“Following”: the Last Gap in Your Christopher Nolan Collection

Christopher Nolan, Following, Criterion CollectionAs of this weekend, I can now say I’ve seen every full-length motion picture directed to date by Christoper Nolan. In December 2012 his debut, Following, earned a Criterion Collection re-release. Shot in 1998 in 16mm black-and-white, it was minimally restored for this edition, with the original aspect ratio and much of the old-media grittiness retained for historical verisimilitude. Its seventy speedy minutes contain an amateur no-star cast (as well as crowds of unwitting “extras” captured on the fly) and were shot for just five thousand dollars, a bargain compared to other self-financed B&W debut films from the same decade (e.g., Kevin Smith’s Clerks, Robert Rodriguez’ El Mariachi). With such budgetary constraints and no established names involved in the creative process, a casual browser would expect Following to feel like a young-adult vanity project fit only for YouTube.

Shame on that casual browser, then, with so little faith in the Nolan brand name. The film follows a slacker calling himself Bill (Jeremy Theobald) who fuels his unrequited novelist dreams by shadowing random people on the streets and learning about them in what he convinces himself is a non-creepy non-stalker way. (Helpful intervention here for anyone who sees Bill as a role model: unless you’re on assignment for your law-enforcement job, following someone is creepy-stalker-ish by definition.) Bill’s hobby disturbing goes awry when one of his subjects, an impeccably dressed fellow named Cobb (Alex Haw), confronts Bill and invites him to ride along as he indulges in his own hobby: sneaking into people’s homes while they’re out, stealing little things, and violating their privacy.

Cobb’s fashion sense confirms he doesn’t need the money. Quite the contrary, he’s learning about his victims through burglary, and in his warped mind teaching them just how important (or unimportant) their possessions truly were to them after they’ve been removed. Cobb sums up this ostensible public service: “You take it away from them, then show them what they had.” From there, the game shared between Bill and Cobb naturally turns messy, particularly when a mysterious blonde woman (Lucy Russell) enters the picture. Part victim, part flirt, the blonde complicates matters just as you’d expect any film noir lady would.

Even as a first-time filmmaker, writer/director/cinematographer/co-editor Nolan refused to play it simple. With a straightforward approach, Following might have made an above-average, extended episode of Alfred Hitchcock Presents. Instead the film juggles its three acts, ping-ponging the narrative from one to the other as we take turns watching Bill’s progress at different points in time, each one linear within its own act, but spliced between the other acts. All of that, then, is couched within a framing device that renders them all as simultaneous flashbacks. Tracking each act isn’t difficult if you pay attention to Bill’s physical state. Then again, if Memento, The Prestige, or Inception gave you migraines, you might consider keeping a legal notepad by your side, drawing columns, and jotting down the clues as you go. Pretend it’s a film adaptation of one of those old Dell Pencil Puzzles and Word Games challenges.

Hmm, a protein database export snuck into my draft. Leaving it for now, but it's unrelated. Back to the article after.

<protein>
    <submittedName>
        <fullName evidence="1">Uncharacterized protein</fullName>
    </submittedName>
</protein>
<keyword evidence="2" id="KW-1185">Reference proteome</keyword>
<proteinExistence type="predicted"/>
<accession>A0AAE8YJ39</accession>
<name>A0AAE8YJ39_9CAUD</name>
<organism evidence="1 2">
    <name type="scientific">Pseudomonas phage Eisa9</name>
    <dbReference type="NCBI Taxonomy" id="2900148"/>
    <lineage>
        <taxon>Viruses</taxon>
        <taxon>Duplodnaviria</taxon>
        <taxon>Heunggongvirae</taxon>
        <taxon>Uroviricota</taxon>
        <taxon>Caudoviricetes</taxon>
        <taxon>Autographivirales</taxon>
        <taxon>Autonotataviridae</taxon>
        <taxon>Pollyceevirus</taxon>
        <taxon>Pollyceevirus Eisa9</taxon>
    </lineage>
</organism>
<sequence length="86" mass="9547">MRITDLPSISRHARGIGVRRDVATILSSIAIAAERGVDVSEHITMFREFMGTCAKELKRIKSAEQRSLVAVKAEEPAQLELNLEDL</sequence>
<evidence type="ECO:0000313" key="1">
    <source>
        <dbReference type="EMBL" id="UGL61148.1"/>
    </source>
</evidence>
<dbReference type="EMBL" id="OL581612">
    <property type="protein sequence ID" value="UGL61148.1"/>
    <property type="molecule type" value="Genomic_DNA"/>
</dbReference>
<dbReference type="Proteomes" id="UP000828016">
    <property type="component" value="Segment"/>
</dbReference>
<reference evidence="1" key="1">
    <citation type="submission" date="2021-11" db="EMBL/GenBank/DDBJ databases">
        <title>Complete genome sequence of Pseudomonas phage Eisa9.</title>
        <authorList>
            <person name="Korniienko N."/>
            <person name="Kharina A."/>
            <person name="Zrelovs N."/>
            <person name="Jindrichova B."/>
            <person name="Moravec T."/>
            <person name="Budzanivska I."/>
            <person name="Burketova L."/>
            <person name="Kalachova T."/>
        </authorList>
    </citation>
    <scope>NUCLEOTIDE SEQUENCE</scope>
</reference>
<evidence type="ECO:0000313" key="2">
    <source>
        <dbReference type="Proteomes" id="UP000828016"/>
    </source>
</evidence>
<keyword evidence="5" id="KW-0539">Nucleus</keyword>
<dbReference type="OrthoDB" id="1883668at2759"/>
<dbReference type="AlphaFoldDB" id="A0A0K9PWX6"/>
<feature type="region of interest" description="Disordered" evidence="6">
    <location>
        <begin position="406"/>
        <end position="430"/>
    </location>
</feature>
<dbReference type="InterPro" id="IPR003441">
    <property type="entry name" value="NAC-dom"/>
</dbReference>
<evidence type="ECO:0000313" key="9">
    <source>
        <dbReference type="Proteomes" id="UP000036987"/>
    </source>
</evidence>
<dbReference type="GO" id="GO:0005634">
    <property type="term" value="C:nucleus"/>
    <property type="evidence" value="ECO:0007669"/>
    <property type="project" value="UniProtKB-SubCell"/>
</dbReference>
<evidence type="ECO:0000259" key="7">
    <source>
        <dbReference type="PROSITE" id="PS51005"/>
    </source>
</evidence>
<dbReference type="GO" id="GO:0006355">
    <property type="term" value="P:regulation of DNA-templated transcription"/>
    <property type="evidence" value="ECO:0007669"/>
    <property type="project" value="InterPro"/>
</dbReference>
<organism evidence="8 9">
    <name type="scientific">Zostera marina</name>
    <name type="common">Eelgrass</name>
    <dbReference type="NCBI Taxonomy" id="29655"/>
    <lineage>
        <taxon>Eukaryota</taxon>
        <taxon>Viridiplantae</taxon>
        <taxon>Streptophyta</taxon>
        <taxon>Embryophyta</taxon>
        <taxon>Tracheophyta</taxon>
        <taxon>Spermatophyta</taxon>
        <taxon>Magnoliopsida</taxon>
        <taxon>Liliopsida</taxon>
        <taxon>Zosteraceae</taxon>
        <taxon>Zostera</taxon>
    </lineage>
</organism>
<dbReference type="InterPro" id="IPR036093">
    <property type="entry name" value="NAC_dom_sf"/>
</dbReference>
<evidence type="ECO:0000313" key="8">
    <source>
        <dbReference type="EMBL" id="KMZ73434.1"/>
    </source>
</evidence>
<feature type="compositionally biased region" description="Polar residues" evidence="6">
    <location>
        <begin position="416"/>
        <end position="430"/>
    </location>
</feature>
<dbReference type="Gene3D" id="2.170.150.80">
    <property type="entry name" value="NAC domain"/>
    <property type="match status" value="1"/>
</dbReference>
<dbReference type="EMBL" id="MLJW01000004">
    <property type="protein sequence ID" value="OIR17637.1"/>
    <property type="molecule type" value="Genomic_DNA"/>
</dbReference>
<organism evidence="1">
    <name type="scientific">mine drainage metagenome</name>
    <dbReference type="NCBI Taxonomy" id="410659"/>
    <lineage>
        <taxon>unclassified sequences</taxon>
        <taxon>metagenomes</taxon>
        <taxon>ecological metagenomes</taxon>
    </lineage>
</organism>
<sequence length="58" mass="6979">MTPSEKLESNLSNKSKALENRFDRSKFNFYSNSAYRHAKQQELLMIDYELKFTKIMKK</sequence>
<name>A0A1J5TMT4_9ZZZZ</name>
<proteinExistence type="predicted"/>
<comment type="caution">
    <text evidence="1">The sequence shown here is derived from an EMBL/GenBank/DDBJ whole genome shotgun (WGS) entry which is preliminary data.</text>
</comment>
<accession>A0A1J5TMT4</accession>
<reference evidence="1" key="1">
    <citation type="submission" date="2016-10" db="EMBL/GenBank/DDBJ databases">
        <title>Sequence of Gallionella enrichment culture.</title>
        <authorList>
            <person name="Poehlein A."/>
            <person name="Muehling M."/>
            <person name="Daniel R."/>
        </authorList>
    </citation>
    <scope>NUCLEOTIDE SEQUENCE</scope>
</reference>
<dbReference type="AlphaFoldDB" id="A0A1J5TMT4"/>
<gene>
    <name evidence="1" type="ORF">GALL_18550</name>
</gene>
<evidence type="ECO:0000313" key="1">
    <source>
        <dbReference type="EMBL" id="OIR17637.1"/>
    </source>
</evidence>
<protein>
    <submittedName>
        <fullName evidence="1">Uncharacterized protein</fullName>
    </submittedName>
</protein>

(Alternatively, the Criterion extras include a reedited, 100% linear version of the entire film, but that removes a lot of nuance and dampens the joy of piecing the puzzle together. That’s like cheating.)

Fans who’ve seen Nolan’s other films will have fun creating their own list of similarities and flash-forward callbacks to his subsequent works, including but not limited to:

* The theme of identities defined by choice and sometimes imposed by circumstance (see also: Memento)
* The disregard for ordinary nonlinear narratives (obviously)
* A manipulative character named Cobb (see: Inception)
* Creative use of lighting (see: Insomnia)
* Unnecessary R-rated profanity (see again: Memento, Insomnia)
* The idea of taking from others for reasons beyond mere wealth accumulation (see: The Dark Knight Rises)
* Working with other members of the Nolan family (uncle John Nolan plays a policeman in the framing sequence)
* A Batman sticker on a door (wishful foreshadowing?)

…and more, more, more, no doubt. Following is no mere college project, no home movie for relatives’ eyes only, but a surprisingly cogent, cogently surprising crime drama with aspirations to something greater. Though the resources weren’t quite there for Christopher Nolan to live out his intellectual pursuit to its fullest at the time, he did quite well with what he had. With that potential having been borne out, thus has he been entrusted with even more ever since.

Enclosed below is one of the Criterion disc’s extras: one of Nolan’s shorts from his college years — a cheap, three-minute mind-bender called Doodlebug, starring Following‘s Jeremy Theobald. It’s cute and inessential, and the Blu-ray transfer reveals the seams and makes it look like a workprint. The moral of the story seems to be, “There’s always a bigger fish.”


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